McKinsey: If you were sitting down with a policy maker, how would you advise him or her to think about the business of government? Does technology present any opportunities?
Tim Brown: It’s really clear that mobile technology should change the relationship citizens have with their government because of the ability to have a constant dialogue. Businesses are doing that today very, very successfully. They’re acquiring data and using it to see patterns that tell them how they might serve their customers differently. Government should be doing the same thing.
We’re seeing some interesting first steps. Government databases are being launched that will allow people to do things with that data and build businesses from that data. It’s a great first step. But inside the operations of government itself, we should be making more use of some of this technology.
McKinsey: More of what we're coming to call big data?
Tim Brown: Yes; it’s the combination of big data and mobile devices as a way of acquiring data about people, but also giving citizens access to that data.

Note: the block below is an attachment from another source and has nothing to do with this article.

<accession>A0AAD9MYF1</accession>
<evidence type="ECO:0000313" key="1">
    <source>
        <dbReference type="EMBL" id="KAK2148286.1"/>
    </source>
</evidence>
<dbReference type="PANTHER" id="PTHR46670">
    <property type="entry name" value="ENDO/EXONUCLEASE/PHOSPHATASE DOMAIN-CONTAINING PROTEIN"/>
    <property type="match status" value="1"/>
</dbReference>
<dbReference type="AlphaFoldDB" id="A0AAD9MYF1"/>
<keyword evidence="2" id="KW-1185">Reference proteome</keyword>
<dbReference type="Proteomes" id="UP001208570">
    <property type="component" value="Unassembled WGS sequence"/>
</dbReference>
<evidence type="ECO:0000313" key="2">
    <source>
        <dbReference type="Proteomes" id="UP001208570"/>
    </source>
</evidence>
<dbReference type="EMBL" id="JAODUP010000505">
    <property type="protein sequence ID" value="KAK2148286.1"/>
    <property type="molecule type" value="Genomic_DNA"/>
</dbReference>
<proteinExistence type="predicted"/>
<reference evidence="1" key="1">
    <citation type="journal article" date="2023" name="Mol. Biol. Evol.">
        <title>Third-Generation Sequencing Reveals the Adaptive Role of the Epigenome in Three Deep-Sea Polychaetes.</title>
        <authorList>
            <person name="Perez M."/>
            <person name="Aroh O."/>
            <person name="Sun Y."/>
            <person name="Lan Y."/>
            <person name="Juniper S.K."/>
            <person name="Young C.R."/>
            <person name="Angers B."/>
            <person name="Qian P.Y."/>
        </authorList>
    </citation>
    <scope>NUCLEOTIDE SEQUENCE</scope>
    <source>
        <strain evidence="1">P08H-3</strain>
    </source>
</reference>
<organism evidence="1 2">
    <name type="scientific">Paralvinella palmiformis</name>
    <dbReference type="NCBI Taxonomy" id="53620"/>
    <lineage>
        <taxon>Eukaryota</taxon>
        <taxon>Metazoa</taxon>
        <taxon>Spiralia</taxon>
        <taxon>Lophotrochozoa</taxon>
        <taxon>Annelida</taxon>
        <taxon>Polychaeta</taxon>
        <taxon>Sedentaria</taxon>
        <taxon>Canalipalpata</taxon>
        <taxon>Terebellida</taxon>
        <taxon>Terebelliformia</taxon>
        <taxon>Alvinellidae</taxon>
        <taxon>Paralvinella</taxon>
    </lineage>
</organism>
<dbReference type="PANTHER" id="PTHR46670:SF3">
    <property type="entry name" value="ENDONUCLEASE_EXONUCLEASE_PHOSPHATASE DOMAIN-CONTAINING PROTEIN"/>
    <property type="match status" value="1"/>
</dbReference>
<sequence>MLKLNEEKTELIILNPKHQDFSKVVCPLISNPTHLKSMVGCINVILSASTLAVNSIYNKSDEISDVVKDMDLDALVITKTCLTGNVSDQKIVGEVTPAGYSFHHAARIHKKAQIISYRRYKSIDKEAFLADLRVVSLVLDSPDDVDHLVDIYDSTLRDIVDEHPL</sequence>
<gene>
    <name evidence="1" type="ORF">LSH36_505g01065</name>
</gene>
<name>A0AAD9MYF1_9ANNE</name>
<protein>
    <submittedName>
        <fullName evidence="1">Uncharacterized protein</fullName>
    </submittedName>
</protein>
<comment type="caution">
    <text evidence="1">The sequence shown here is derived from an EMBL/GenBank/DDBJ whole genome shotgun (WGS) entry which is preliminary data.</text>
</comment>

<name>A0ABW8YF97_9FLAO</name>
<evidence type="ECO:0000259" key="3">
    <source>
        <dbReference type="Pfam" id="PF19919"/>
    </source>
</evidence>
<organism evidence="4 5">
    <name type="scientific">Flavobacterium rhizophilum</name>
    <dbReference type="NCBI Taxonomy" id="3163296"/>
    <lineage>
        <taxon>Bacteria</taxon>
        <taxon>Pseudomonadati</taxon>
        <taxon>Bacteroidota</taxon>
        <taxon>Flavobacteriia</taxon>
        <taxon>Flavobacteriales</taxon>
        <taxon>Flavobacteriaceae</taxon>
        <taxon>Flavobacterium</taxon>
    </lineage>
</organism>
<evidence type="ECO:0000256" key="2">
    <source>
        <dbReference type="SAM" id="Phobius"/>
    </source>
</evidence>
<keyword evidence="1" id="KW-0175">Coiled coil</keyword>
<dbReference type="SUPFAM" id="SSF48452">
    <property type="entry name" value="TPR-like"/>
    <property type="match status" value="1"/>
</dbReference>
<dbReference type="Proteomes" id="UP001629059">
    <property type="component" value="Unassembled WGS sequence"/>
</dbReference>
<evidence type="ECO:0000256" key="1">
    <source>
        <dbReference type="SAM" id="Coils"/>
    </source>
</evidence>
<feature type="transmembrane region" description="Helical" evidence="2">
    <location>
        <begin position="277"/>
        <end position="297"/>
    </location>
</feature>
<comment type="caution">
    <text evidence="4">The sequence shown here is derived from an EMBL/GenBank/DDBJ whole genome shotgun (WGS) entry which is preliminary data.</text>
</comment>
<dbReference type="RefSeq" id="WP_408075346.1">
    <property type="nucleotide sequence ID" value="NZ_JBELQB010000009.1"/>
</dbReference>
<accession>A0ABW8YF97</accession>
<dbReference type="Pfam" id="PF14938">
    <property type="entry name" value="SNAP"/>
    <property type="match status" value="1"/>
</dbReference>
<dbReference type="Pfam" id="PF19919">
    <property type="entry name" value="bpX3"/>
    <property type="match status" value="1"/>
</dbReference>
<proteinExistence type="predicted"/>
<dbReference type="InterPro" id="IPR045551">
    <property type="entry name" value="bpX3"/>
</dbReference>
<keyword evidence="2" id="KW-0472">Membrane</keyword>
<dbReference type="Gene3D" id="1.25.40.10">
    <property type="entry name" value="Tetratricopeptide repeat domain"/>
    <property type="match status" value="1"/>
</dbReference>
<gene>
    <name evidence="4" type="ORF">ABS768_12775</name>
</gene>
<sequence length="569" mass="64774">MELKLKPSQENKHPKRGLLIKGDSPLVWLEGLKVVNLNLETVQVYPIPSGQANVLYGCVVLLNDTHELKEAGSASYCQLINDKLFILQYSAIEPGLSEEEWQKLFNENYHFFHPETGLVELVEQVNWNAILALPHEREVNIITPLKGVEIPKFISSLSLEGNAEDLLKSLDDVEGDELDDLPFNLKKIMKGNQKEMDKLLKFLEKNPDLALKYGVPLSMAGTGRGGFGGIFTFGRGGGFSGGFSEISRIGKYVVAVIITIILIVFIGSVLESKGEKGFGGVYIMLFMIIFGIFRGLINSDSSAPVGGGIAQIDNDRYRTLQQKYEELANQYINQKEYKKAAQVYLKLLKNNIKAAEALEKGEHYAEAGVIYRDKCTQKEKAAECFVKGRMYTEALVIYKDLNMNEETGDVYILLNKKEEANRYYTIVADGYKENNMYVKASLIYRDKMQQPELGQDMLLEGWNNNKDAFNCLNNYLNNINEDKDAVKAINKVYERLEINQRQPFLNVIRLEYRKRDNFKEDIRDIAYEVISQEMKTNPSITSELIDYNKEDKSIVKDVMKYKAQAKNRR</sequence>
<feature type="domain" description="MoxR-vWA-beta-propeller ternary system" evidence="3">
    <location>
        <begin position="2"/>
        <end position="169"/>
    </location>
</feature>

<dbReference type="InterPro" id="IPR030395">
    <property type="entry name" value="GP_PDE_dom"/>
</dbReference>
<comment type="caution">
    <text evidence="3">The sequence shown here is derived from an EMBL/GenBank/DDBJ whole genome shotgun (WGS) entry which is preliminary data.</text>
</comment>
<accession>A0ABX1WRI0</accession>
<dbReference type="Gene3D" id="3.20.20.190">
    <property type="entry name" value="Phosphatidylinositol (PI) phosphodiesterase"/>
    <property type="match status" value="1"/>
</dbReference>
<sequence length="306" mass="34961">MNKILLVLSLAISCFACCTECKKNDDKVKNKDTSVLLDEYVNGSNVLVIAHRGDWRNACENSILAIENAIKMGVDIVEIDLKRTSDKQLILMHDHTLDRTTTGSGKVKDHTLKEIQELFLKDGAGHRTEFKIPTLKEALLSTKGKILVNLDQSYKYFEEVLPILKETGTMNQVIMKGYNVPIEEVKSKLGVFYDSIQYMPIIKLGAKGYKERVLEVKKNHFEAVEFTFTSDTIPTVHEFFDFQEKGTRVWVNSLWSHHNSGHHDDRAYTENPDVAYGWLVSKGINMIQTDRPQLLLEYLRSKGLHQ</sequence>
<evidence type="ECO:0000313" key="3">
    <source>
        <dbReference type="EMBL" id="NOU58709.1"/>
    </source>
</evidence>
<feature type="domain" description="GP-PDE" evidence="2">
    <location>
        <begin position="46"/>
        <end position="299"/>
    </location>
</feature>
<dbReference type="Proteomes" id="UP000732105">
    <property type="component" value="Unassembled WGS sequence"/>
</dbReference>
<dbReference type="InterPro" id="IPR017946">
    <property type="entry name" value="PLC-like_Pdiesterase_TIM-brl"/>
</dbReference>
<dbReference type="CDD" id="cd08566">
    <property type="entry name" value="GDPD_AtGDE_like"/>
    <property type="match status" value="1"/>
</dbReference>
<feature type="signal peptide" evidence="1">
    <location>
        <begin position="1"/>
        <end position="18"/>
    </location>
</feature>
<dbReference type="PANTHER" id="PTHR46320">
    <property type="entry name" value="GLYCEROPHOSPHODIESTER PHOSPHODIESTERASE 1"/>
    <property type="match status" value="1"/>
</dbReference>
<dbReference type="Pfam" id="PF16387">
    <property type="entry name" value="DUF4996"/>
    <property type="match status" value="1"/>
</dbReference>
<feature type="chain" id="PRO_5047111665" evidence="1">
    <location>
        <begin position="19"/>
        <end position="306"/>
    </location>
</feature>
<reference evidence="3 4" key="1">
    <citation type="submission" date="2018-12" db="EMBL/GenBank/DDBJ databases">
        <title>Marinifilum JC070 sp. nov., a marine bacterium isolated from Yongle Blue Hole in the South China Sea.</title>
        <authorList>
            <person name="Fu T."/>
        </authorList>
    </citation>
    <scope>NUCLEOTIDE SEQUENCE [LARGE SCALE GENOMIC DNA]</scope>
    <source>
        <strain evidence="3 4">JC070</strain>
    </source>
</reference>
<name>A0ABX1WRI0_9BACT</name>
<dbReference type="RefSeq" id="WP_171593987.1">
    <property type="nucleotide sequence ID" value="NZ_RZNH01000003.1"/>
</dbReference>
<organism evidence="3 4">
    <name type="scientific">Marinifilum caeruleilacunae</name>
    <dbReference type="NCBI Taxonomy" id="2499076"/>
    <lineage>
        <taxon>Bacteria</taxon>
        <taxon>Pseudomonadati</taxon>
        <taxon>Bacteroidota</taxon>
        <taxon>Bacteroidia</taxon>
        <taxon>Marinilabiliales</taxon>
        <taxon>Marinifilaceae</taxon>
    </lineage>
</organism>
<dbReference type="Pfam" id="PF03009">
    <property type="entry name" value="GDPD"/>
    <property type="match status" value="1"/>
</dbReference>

And there are ways of using data that could be extremely helpful in showing governments more clearly how the world operates—how systems are working, the productivity of the world they exist in, or what their citizens are actually doing.
In business, there are often a lot of assumptions and intuitions that are used to manage. You can use data analysis to say, “Hey, this is how your business actually works. Don’t you think, if you look at this, that you should be doing some things differently?”
I think there are a lot of those assumptions made in government, maybe even more because the wishful thinking that goes on in politics makes it even harder to see the world as it really is. Clear analytics could be extremely, extremely valuable.